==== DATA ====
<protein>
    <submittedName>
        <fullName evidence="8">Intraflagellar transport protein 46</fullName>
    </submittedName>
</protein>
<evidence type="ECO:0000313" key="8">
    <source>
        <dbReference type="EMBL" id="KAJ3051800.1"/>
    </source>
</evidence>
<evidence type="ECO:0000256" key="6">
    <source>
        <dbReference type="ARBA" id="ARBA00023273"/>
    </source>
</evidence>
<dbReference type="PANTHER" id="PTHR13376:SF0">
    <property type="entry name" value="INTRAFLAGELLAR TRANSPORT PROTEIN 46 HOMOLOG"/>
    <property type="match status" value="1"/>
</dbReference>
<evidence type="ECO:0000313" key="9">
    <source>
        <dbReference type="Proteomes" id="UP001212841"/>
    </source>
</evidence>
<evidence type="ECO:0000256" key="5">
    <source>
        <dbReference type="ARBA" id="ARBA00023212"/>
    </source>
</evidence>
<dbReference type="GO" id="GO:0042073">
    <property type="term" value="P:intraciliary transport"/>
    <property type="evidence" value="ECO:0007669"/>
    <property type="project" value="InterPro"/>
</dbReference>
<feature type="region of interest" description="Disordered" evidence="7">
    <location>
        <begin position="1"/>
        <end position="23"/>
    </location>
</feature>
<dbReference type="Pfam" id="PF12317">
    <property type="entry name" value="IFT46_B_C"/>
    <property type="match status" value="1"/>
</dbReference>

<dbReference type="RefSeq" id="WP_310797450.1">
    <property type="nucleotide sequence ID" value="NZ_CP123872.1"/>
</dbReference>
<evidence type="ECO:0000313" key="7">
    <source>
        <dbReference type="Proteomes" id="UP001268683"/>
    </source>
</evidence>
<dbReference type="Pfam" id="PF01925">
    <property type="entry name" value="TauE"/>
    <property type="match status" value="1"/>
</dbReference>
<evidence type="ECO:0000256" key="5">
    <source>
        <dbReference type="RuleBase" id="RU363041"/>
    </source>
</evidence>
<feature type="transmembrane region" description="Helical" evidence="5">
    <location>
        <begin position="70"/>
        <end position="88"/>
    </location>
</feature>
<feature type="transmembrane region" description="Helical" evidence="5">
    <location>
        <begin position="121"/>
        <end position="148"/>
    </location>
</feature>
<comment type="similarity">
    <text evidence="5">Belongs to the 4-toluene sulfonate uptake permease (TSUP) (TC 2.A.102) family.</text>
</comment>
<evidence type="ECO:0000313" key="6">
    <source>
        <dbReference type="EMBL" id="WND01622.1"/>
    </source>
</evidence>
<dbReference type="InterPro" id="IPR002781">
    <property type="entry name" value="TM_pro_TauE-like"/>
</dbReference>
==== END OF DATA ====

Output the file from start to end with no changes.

<protein>
    <submittedName>
        <fullName evidence="8">Intraflagellar transport protein 46</fullName>
    </submittedName>
</protein>
<evidence type="ECO:0000313" key="8">
    <source>
        <dbReference type="EMBL" id="KAJ3051800.1"/>
    </source>
</evidence>
<evidence type="ECO:0000256" key="6">
    <source>
        <dbReference type="ARBA" id="ARBA00023273"/>
    </source>
</evidence>
<dbReference type="PANTHER" id="PTHR13376:SF0">
    <property type="entry name" value="INTRAFLAGELLAR TRANSPORT PROTEIN 46 HOMOLOG"/>
    <property type="match status" value="1"/>
</dbReference>
<evidence type="ECO:0000313" key="9">
    <source>
        <dbReference type="Proteomes" id="UP001212841"/>
    </source>
</evidence>
<evidence type="ECO:0000256" key="5">
    <source>
        <dbReference type="ARBA" id="ARBA00023212"/>
    </source>
</evidence>
<dbReference type="GO" id="GO:0042073">
    <property type="term" value="P:intraciliary transport"/>
    <property type="evidence" value="ECO:0007669"/>
    <property type="project" value="InterPro"/>
</dbReference>
<feature type="region of interest" description="Disordered" evidence="7">
    <location>
        <begin position="1"/>
        <end position="23"/>
    </location>
</feature>
<dbReference type="Pfam" id="PF12317">
    <property type="entry name" value="IFT46_B_C"/>
    <property type="match status" value="1"/>
</dbReference>

<dbReference type="RefSeq" id="WP_310797450.1">
    <property type="nucleotide sequence ID" value="NZ_CP123872.1"/>
</dbReference>
<evidence type="ECO:0000313" key="7">
    <source>
        <dbReference type="Proteomes" id="UP001268683"/>
    </source>
</evidence>
<dbReference type="Pfam" id="PF01925">
    <property type="entry name" value="TauE"/>
    <property type="match status" value="1"/>
</dbReference>
<evidence type="ECO:0000256" key="5">
    <source>
        <dbReference type="RuleBase" id="RU363041"/>
    </source>
</evidence>
<feature type="transmembrane region" description="Helical" evidence="5">
    <location>
        <begin position="70"/>
        <end position="88"/>
    </location>
</feature>
<feature type="transmembrane region" description="Helical" evidence="5">
    <location>
        <begin position="121"/>
        <end position="148"/>
    </location>
</feature>
<comment type="similarity">
    <text evidence="5">Belongs to the 4-toluene sulfonate uptake permease (TSUP) (TC 2.A.102) family.</text>
</comment>
<evidence type="ECO:0000313" key="6">
    <source>
        <dbReference type="EMBL" id="WND01622.1"/>
    </source>
</evidence>
<dbReference type="InterPro" id="IPR002781">
    <property type="entry name" value="TM_pro_TauE-like"/>
</dbReference>